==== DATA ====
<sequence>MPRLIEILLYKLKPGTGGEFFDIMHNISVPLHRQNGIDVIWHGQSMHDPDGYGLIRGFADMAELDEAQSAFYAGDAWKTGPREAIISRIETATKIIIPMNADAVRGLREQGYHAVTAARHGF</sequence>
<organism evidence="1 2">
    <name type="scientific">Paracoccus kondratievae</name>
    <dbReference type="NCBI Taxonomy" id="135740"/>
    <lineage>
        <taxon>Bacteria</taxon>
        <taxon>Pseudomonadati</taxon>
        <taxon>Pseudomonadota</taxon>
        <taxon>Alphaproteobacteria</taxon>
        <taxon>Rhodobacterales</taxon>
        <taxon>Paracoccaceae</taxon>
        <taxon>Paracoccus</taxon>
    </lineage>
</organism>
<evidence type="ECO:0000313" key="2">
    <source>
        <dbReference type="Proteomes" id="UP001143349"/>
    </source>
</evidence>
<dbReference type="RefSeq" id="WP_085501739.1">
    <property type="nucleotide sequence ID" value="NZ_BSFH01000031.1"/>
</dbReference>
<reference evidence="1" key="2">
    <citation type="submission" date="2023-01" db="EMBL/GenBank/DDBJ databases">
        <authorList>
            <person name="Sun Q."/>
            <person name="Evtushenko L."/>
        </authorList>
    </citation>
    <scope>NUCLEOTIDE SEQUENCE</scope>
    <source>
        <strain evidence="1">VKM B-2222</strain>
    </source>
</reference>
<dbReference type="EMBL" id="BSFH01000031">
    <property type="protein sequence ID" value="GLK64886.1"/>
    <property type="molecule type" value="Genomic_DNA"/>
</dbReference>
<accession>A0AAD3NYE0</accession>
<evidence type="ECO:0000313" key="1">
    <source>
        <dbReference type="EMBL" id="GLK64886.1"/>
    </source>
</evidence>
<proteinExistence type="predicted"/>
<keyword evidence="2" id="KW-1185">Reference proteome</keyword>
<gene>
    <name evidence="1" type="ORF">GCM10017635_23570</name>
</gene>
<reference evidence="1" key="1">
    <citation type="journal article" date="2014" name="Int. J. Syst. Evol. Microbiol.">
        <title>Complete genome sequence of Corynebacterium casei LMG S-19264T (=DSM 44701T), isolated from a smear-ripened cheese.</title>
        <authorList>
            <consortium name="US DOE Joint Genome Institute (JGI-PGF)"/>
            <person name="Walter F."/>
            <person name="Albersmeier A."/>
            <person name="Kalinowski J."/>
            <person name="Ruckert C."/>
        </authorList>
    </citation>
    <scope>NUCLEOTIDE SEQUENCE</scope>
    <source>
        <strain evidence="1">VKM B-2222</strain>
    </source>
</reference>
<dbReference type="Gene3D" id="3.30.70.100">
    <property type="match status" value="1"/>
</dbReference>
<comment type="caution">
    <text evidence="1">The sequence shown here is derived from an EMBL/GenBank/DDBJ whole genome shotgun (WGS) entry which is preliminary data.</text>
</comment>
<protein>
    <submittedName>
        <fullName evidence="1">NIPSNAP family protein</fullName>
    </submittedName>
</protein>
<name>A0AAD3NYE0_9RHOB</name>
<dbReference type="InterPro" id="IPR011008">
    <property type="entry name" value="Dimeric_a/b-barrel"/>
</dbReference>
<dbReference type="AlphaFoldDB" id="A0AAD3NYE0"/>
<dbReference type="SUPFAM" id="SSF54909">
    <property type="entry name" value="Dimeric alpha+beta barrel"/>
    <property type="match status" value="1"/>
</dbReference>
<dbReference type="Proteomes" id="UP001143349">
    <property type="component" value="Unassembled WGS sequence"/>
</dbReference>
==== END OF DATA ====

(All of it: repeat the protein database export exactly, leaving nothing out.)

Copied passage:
<sequence>MPRLIEILLYKLKPGTGGEFFDIMHNISVPLHRQNGIDVIWHGQSMHDPDGYGLIRGFADMAELDEAQSAFYAGDAWKTGPREAIISRIETATKIIIPMNADAVRGLREQGYHAVTAARHGF</sequence>
<organism evidence="1 2">
    <name type="scientific">Paracoccus kondratievae</name>
    <dbReference type="NCBI Taxonomy" id="135740"/>
    <lineage>
        <taxon>Bacteria</taxon>
        <taxon>Pseudomonadati</taxon>
        <taxon>Pseudomonadota</taxon>
        <taxon>Alphaproteobacteria</taxon>
        <taxon>Rhodobacterales</taxon>
        <taxon>Paracoccaceae</taxon>
        <taxon>Paracoccus</taxon>
    </lineage>
</organism>
<evidence type="ECO:0000313" key="2">
    <source>
        <dbReference type="Proteomes" id="UP001143349"/>
    </source>
</evidence>
<dbReference type="RefSeq" id="WP_085501739.1">
    <property type="nucleotide sequence ID" value="NZ_BSFH01000031.1"/>
</dbReference>
<reference evidence="1" key="2">
    <citation type="submission" date="2023-01" db="EMBL/GenBank/DDBJ databases">
        <authorList>
            <person name="Sun Q."/>
            <person name="Evtushenko L."/>
        </authorList>
    </citation>
    <scope>NUCLEOTIDE SEQUENCE</scope>
    <source>
        <strain evidence="1">VKM B-2222</strain>
    </source>
</reference>
<dbReference type="EMBL" id="BSFH01000031">
    <property type="protein sequence ID" value="GLK64886.1"/>
    <property type="molecule type" value="Genomic_DNA"/>
</dbReference>
<accession>A0AAD3NYE0</accession>
<evidence type="ECO:0000313" key="1">
    <source>
        <dbReference type="EMBL" id="GLK64886.1"/>
    </source>
</evidence>
<proteinExistence type="predicted"/>
<keyword evidence="2" id="KW-1185">Reference proteome</keyword>
<gene>
    <name evidence="1" type="ORF">GCM10017635_23570</name>
</gene>
<reference evidence="1" key="1">
    <citation type="journal article" date="2014" name="Int. J. Syst. Evol. Microbiol.">
        <title>Complete genome sequence of Corynebacterium casei LMG S-19264T (=DSM 44701T), isolated from a smear-ripened cheese.</title>
        <authorList>
            <consortium name="US DOE Joint Genome Institute (JGI-PGF)"/>
            <person name="Walter F."/>
            <person name="Albersmeier A."/>
            <person name="Kalinowski J."/>
            <person name="Ruckert C."/>
        </authorList>
    </citation>
    <scope>NUCLEOTIDE SEQUENCE</scope>
    <source>
        <strain evidence="1">VKM B-2222</strain>
    </source>
</reference>
<dbReference type="Gene3D" id="3.30.70.100">
    <property type="match status" value="1"/>
</dbReference>
<comment type="caution">
    <text evidence="1">The sequence shown here is derived from an EMBL/GenBank/DDBJ whole genome shotgun (WGS) entry which is preliminary data.</text>
</comment>
<protein>
    <submittedName>
        <fullName evidence="1">NIPSNAP family protein</fullName>
    </submittedName>
</protein>
<name>A0AAD3NYE0_9RHOB</name>
<dbReference type="InterPro" id="IPR011008">
    <property type="entry name" value="Dimeric_a/b-barrel"/>
</dbReference>
<dbReference type="AlphaFoldDB" id="A0AAD3NYE0"/>
<dbReference type="SUPFAM" id="SSF54909">
    <property type="entry name" value="Dimeric alpha+beta barrel"/>
    <property type="match status" value="1"/>
</dbReference>
<dbReference type="Proteomes" id="UP001143349">
    <property type="component" value="Unassembled WGS sequence"/>
</dbReference>